DERI L2.pdf - DERIVATIVES AND RISK MANAGEMENT Op#on Valua#on I(Lecture 2 Ma Suominen January 2018 To value [email protected](C0 we rst need a model of stock prices

DERI L2.pdf - DERIVATIVES AND RISK MANAGEMENT Op#on...

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DERIVATIVES AND RISK MANAGEMENT Op#on Valua#on I (Lecture 2) Ma/ Suominen January 2018
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To value [email protected] (C 0 ) we first need a model of stock prices: STOCK PRICES AS A RANDOM WALK In efficient markets prices reflect all past public [email protected] ð The expected returns depend only on beta ð Prices move when unexpected news come to the market Normal [email protected] (with a mean that depends on beta) is a good [email protected] for the [email protected] of stock returns.
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Examples of stock price paths: real and simulated 50 60 70 80 90 100 110 0 50 100 150 200 250 50 60 70 80 90 100 110 0 50 100 150 200 250 50 70 90 110 130 150 170 0 50 100 150 200 250 50 60 70 80 90 100 110 0 50 100 150 200 250 50 60 70 80 90 100 110 120 130 140 150 0 50 100 150 200 250 50 60 70 80 90 100 110 120 130 140 150 0 50 100 150 200 250
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BINOMIAL MODEL OF STOCK PRICES We model stock prices using a binomial tree: Each period the stock price can go up by a factor u or down by a factor of d . S 0 u S d S ud S u 2 S d 2 S T Δ t If we select u and d “correctly”, then as Δ t 0 this discrete [email protected] approaches a [email protected] model of stock prices where the stock returns are normally distributed. To begin with, we will assume that there is only one period before the [email protected] expires. In the next lecture we will extend the analysis to [email protected] periods.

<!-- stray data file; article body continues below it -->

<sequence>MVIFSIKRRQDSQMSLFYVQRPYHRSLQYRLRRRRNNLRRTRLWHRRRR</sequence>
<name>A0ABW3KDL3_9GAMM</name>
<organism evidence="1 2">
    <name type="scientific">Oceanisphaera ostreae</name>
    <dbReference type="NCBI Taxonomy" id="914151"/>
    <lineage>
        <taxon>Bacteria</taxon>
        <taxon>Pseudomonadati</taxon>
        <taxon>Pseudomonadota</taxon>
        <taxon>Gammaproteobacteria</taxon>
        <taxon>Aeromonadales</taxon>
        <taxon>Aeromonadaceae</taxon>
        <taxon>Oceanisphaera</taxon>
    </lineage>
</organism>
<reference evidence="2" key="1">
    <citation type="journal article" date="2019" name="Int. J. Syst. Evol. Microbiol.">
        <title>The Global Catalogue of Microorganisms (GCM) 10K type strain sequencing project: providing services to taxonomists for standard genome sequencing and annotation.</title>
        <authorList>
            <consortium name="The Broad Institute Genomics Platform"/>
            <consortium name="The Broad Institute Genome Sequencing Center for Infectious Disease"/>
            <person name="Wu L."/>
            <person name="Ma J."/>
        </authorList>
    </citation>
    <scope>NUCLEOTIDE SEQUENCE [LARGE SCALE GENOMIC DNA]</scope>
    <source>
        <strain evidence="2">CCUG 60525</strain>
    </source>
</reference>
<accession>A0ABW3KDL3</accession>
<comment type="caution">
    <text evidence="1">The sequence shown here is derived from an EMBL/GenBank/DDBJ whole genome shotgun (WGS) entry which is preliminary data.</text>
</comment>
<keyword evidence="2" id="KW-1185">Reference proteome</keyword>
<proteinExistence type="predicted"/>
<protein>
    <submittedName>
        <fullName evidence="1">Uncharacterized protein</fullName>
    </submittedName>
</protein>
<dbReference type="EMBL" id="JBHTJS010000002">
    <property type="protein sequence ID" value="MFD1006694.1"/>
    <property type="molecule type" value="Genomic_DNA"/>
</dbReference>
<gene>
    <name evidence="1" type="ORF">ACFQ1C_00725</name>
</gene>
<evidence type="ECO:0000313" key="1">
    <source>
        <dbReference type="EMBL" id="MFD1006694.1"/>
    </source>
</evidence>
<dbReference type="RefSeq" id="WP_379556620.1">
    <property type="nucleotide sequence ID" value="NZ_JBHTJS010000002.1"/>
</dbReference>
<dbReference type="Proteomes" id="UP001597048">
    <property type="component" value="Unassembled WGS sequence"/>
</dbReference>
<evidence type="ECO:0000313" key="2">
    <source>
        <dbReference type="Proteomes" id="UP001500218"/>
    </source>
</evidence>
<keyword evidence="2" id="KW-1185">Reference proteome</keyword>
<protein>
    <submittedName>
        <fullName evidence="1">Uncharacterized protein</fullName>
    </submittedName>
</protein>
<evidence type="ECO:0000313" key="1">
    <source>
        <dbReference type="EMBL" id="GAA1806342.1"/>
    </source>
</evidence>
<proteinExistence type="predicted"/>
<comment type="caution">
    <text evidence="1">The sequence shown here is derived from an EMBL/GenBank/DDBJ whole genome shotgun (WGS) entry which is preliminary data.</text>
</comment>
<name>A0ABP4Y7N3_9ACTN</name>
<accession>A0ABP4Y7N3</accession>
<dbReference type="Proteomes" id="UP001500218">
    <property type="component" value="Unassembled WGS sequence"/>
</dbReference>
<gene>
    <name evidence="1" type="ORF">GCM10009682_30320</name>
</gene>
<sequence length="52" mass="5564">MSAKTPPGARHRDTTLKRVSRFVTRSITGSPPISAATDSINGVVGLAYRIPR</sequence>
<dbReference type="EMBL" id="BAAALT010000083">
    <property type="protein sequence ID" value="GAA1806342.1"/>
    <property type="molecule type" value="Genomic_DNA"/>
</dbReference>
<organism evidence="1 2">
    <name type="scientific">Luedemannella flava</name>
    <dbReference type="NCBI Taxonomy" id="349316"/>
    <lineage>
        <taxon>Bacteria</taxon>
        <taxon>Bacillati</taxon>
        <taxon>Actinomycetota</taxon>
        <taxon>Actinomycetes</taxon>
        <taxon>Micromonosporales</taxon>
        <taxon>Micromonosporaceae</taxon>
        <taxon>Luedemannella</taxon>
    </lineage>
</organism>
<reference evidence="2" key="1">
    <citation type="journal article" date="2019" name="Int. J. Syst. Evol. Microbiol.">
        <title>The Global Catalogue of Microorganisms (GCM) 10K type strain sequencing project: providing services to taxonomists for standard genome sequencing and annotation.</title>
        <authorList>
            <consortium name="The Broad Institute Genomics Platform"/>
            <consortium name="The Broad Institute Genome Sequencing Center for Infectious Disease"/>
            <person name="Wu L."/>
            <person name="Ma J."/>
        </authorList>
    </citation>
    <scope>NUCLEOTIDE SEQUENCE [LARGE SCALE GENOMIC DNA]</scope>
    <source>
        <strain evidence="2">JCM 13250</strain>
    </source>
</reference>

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EXACT OPTION PRICING Basic idea: [email protected] (and other [email protected]) are priced by no arbitrage. Find a por\olio [email protected] the payoff of the [email protected] A simple case: Δ t = 1 S 0 = 50, u = 1.1, d = 0.9 S 0 = 50 uS 0 = 55 dS 0 = 45 What is the price of a call [email protected], expiring at t = 1, with EX = 50 when r f = 5% ? C 0 = ? C u = max(S-­‐EX;0) = 5 C d = max(S-­‐EX;0) = 0
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[email protected] Pricing by No-­‐Arbitrage Given our model of stock prices, we price [email protected] by [email protected] a replica#ng porMolio . [email protected] por\olio: buy h 0 stocks borrow B 0 So that: 55 h 0 – 1.05 B 0 = 5 45 h 0 – 1.05 B 0 = 0
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[email protected] Pricing by No-­‐Arbitrage This leads to two [email protected] in two unknowns, h 0 and B 0 55 h 0 – 1.05 B 0 = 5 45 h 0 – 1.05 B 0 = 0 => h 0 = 0.5 [Hedge [email protected]] B 0 = 21.43 C 0 = This is the basic idea in [email protected] pricing: The price of the [email protected] must equal the value of the [email protected] por\olio. h 0 S – B 0 = 0.5 x 50 – 21.43 = 3.57 By no-­‐arbitrage, the current value of the [email protected] must equal the current value of the [email protected] por\olio.
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How to take advantage of mispricing? What if the call [email protected] is trading at 3.80 in the market? Buy low: Sell high: t = 0 t = 1 ‘up’ state ‘down’ state Buy ½ share Borrow 21.43 Write call Net +21.43 -­‐25 +3.80 +0.23 -­‐ 22.5 +27.5 -­‐5 0 -­‐22.5 = (1+r)21.43 +22.5 0 0 = 3.57 = 5 = 0 [email protected] por\olio
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More generally: Number of shares bought: h 0 = Δ = C u C d S u S d =
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